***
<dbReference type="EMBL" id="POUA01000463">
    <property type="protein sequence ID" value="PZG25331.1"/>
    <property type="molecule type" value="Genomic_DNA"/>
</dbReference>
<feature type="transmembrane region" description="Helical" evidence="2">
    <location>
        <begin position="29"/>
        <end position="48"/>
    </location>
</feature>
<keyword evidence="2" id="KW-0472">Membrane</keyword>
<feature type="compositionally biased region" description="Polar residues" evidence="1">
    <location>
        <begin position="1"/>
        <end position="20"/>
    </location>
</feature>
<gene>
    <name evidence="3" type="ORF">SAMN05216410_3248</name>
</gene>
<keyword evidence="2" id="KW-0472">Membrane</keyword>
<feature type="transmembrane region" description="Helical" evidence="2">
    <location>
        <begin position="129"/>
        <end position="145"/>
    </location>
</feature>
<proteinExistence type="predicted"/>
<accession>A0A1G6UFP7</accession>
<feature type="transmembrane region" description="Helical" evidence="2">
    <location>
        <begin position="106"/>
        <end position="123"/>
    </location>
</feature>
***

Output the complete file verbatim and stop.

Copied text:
<dbReference type="EMBL" id="POUA01000463">
    <property type="protein sequence ID" value="PZG25331.1"/>
    <property type="molecule type" value="Genomic_DNA"/>
</dbReference>
<feature type="transmembrane region" description="Helical" evidence="2">
    <location>
        <begin position="29"/>
        <end position="48"/>
    </location>
</feature>
<keyword evidence="2" id="KW-0472">Membrane</keyword>
<feature type="compositionally biased region" description="Polar residues" evidence="1">
    <location>
        <begin position="1"/>
        <end position="20"/>
    </location>
</feature>
<gene>
    <name evidence="3" type="ORF">SAMN05216410_3248</name>
</gene>
<keyword evidence="2" id="KW-0472">Membrane</keyword>
<feature type="transmembrane region" description="Helical" evidence="2">
    <location>
        <begin position="129"/>
        <end position="145"/>
    </location>
</feature>
<proteinExistence type="predicted"/>
<accession>A0A1G6UFP7</accession>
<feature type="transmembrane region" description="Helical" evidence="2">
    <location>
        <begin position="106"/>
        <end position="123"/>
    </location>
</feature>